Related: The Benefits And Techniques Of Gardening In Raised BedsLike the kit we recommended about a month ago, this one boasts a quick, easy assembly that requires minimal tools. The 10-inch-high wood is pest-resistant with a natural finish, and provides a whopping 16 square feet of gardening space—enough for two distinct beds from a single kit (it comes with a divider that runs down the middle).
The older kids get, the more involved they become with the activities they love. As parents, it’s amazing to watch these passions develop, but the logistics they bring along with them can be crushing. School ends at 3:20pm, hockey practice starts at 4pm, and the puck drops on a game at 6:30pm. And dinner is when, exactly? Whether your kid is on the field five times a week or in the dance studio every chance she gets, super-active children need extra nutrition to get them through their long days.
Fatbergs are becoming more common, and now they even have their own Wikipedia page. Before we knew about fatbergs, we thought we only had to worry about Stephen King's clown-demon IT haunting the sewers, but this somehow seems worse. It's no surprise that the U.S. and the U.K. have the most fatbergs, due to both producing a lot of "fatberg ingredients" (ie; grease and waste) as well as aging sewer systems not equipped to handle everything being put down the drain.
Muck Rack makes it simple to find people, tweets, or articles that mention any name, keyword, company, hashtag etc. We've compiled this guide to help you make the most of your search.
Selecting a term
Start searching tweets, articles from media outlets, articles mentioned in tweets, journalists'
names, titles and bios with some suggested searches:
Companies or Topics (e.g. iPhone, Microsoft)
Phrases (e.g. "cloud computing") — use quotes to keep the terms together
Twitter handles (e.g. @username) — returns those who have mentioned or replied to
Names (e.g. "David Pogue")
Hashtags (e.g. #sxsw, #london2012)
Bio details (e.g. vegan, Olympics, father)
Muck Rack's Advanced Search allows for many boolean operators.
Find results that mention multiple specified terms, use AND or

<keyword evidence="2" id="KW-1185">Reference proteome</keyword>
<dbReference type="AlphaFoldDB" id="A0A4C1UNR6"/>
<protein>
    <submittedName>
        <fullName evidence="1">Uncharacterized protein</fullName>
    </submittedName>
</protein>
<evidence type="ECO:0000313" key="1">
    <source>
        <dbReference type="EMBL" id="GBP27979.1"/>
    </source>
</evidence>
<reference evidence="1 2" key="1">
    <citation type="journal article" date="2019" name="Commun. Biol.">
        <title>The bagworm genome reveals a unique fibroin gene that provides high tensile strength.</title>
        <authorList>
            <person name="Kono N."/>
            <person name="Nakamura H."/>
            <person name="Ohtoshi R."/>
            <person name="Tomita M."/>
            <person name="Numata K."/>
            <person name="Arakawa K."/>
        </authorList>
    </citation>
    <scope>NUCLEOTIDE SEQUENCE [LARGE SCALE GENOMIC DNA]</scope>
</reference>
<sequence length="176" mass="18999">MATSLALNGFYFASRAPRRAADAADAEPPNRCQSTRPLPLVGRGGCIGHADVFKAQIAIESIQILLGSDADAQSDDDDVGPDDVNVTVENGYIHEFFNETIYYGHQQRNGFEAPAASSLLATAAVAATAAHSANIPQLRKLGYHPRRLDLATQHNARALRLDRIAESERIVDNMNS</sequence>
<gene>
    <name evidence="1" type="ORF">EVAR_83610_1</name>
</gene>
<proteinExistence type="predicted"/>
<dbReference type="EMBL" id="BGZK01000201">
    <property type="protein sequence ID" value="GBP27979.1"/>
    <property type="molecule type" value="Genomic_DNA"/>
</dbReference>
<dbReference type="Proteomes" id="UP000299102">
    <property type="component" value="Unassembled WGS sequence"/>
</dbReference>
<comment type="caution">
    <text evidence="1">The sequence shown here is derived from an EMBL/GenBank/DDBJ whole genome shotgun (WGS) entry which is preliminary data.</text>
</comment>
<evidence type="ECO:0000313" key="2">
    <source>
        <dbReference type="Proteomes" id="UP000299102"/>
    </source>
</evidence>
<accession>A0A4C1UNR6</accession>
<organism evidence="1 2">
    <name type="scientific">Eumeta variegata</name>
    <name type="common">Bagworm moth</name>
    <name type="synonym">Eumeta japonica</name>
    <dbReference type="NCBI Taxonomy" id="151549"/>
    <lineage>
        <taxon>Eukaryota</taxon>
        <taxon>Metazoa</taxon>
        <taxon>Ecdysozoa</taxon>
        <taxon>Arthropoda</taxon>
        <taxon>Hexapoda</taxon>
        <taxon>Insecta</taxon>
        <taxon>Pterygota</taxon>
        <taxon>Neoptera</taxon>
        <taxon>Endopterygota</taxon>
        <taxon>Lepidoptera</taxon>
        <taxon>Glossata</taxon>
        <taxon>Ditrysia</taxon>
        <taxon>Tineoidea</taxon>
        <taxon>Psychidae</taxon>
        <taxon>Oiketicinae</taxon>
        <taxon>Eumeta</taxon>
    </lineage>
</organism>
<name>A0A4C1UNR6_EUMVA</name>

+. For example, ensure each result contains both Elon Musk and Mark Zuckerberg by
searching Obama AND Romney or Obama + Romney.
Use the operators OR or , to broaden your search when you'd like either of
multiple terms to appear in results. (This is the default behavior of our search when no operators
are used.) For example, search for democrat OR republican to find results that refer to
Democrats and/or Republicans.
Use NOT or - to subtract results from your search. For
example, searching Disney will yield results about the Walt Disney Company as well as Walt Disney
World Resort. To exclude mentions of Disney World, search for Disney -World or Disney
When using one of these operators with a phrase, enclose it in quotation marks. For example, you can
find results about smartphones excluding Apple's iPhone 4S by searching smartphone -"iPhone
Exact case matching or punctuation
If you're searching for a brand name or keyword that relies on specific punctuation marks or capitalization, you can
find results that match your exact query by adding matchcase: before the keyword you're searching for, like matchcase:E*TRADE .
Use parentheses to separate multiple
boolean phrases. For example, to find journalists talking about having fun in Disney World or
Disneyland, search for ("disney world" OR disneyland) AND fun.
An asterisk can be used to search for any variation of a root word truncated by the asterisk. For example, searching for admin* will return results for administrator, administration, administer, administered, etc.
A near operator is an AND operator where you can control the distance between the words. You can vary the distance the near operation uses by adding a forward slash and number (between 0-99) such as strawberries NEAR/10 "whipped cream", which means the strawberries must exist within 10 words of "whipped cream".